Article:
The facility was created as the region shipped most of its waste to Michigan – a common practice in Ontario – but when the state threatened to close its borders to garbage, it forced regions to think differently.
While landfills are largely opposed across the world due to potential environmental impacts, noises, increased traffic of trucks hauling garbage and smell, Ryan said the energy-from-waste facility has a greater potential to eliminate those risks.
“We’re never going to please everybody, but what’s our real mission? Our mission is to make sure that we can move away from reliance on landfills and the potential for groundwater contamination,” he said.
Ryan noted landfill closure costs are expensive, with provincial regulations often needing continued maintenance and inspection upwards of 50 years after a landfill has closed.
However, for the project to proceed at an estimated price tag of $600 million upper levels of government are needed. Ryan compared it to provincial and federal funding of regional services such as transit, water and wastewater and the addition of a corporate partner highlights the closeness to the project’s fruition.
“It’s not easy. There’s a lot of moving parts. … If anyone were to ask me do you think we got a project? I’d say yes, we got a project. We have a multi-national corporation that wants to partner with us. We’re developing memorandums of understanding and it’s moving forward.”
The County of Newell was selected in 2020 after 11 sites were narrowed down as possibilities after SAEWA received $400,000 from the Alberta Community Partnership fund. Vulcan County had also been recommended, but the Newell 15-hectare site was zoned for waste management, allowing for a quicker transition to building a facility.
The area is also on the Trans-Canada Highway and near major utilities that would be able to be tied into the grid to create energy.
Ryan said the establishment of the facility would also create long-term certainty for shipping costs and have a more centralized location.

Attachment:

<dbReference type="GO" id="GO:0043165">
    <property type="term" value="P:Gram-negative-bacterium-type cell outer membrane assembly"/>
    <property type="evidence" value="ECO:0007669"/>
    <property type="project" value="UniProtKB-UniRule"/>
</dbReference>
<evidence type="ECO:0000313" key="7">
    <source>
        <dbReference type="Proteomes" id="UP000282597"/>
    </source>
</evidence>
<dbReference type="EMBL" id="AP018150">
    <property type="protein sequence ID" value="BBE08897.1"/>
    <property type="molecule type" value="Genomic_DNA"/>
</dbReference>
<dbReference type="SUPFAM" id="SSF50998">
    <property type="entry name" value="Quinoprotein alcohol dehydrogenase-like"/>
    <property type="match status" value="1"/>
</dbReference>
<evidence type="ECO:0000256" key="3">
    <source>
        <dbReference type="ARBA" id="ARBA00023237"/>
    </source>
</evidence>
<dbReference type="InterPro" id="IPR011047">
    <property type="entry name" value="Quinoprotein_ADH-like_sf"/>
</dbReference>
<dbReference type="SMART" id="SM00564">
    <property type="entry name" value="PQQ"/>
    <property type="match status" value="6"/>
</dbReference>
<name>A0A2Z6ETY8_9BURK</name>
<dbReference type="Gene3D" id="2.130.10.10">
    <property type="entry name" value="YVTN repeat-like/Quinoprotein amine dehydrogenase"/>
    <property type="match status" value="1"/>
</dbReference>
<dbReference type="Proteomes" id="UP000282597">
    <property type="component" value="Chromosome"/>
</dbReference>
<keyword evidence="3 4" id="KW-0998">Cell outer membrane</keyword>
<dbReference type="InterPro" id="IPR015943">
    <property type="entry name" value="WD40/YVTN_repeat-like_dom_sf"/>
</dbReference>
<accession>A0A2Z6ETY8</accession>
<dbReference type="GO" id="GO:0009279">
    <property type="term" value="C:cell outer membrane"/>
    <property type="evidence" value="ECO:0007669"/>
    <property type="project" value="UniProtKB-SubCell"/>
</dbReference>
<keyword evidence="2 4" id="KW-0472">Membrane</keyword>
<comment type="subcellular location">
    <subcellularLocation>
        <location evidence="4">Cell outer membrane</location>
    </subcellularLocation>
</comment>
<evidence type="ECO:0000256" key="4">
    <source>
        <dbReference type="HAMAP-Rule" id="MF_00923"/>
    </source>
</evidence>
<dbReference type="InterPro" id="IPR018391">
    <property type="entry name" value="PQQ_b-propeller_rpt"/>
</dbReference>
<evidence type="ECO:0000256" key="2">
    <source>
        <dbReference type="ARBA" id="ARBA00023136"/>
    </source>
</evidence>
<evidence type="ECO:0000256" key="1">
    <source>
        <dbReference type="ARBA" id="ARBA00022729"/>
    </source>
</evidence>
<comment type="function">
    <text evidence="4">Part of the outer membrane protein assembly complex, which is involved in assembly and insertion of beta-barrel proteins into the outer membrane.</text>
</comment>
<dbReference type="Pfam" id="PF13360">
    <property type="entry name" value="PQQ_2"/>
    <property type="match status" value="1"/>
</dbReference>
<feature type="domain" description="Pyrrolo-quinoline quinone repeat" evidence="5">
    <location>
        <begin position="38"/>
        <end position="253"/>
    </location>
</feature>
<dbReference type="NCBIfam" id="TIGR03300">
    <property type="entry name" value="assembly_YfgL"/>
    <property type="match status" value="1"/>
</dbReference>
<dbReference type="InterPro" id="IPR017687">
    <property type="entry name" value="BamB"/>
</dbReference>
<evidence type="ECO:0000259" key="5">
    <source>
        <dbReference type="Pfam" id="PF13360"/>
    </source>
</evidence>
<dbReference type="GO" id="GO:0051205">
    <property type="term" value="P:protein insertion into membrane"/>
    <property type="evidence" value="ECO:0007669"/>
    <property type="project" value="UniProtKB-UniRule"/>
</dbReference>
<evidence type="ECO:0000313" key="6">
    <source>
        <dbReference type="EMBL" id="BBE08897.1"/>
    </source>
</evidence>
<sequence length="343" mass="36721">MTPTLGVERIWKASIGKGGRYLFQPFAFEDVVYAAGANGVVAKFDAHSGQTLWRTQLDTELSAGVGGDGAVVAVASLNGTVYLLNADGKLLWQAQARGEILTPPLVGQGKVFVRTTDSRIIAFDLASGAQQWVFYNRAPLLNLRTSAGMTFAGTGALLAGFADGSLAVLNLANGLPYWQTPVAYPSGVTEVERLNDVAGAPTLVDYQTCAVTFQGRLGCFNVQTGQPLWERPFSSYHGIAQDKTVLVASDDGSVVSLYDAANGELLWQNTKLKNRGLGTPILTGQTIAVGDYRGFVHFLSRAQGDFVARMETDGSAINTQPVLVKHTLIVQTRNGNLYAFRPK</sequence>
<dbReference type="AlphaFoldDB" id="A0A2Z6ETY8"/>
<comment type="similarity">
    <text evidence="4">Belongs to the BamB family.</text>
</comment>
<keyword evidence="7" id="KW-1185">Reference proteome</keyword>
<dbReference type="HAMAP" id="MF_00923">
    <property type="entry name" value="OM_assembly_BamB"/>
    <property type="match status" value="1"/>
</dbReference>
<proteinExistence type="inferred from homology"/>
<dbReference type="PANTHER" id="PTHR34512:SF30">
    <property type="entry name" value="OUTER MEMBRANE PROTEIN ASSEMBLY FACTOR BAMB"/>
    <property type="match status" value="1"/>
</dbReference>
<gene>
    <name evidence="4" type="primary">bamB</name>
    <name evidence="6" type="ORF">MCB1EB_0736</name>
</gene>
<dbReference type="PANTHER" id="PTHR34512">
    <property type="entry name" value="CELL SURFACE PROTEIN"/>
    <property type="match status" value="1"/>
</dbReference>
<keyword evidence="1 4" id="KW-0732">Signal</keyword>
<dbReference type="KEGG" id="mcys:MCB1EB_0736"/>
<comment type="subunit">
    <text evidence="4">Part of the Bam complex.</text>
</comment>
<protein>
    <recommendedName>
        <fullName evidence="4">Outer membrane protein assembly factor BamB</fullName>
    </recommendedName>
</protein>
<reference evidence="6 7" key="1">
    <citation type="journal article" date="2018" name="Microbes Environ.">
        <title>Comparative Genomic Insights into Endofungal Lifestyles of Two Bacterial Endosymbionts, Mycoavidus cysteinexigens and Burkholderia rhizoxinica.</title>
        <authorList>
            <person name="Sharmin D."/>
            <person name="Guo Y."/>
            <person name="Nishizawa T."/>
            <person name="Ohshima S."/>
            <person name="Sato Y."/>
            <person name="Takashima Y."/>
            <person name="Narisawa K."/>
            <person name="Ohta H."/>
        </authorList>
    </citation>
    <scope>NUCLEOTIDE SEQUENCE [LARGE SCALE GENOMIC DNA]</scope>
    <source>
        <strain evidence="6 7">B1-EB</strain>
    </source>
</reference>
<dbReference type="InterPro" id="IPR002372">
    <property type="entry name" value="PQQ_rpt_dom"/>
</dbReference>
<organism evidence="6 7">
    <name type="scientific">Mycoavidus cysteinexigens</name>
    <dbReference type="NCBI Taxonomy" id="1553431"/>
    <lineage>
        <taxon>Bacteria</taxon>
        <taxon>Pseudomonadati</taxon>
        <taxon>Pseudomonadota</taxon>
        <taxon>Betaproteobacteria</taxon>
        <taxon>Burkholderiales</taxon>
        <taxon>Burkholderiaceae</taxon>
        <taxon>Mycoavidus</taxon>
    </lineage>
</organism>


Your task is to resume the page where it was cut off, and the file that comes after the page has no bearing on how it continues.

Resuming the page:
In selecting the site, the Pembina Institute found greenhouse gas emissions would be reduced by roughly 230,000 tonnes a year or seven million tonnes throughout the project’s lifespan.
When the project is completed, it would help increase the lifespan of the Francis Cooke Landfill and Resource Recovery Centre with less material waste being sent to the site and diverted to the energy-from-waste site.
The Francis Cooke site had a roughly 35-year lifespan, but in 2022 the Bow Valley Waste Management Commission approved a new lime cell to be constructed. The cell would push the lifespan to between an estimated 60 and 65 years.
The energy-from-waste facility would also allow for less waste to be buried in the ground, a method commonly used for dealing with waste, and reduce the carbon footprint in trucking garbage long distances.
In the Bow Valley, large amounts of waste are sent to the West Dried Meat Lake Regional Landfill in Camrose County, which is about an eight-hour round trip from the valley.
Ryan said members also have more influence on tipping fees to provide more cost certainty, which could add to the long-term financial incentive.
“You’ve got the ability to have long-term planning on costs and you can influence tipping fees. The municipalities become partners and not clients,” he said.
“The project is going to ramp up really fast and the municipalities that are members of SAEWA have a ticket on the bus, but there’s only so much room on the bus. I hope municipalities who see it as a possible benefit to their municipality should show up sooner than later because there’s nothing worse than having to buy a ticket from a scalper.”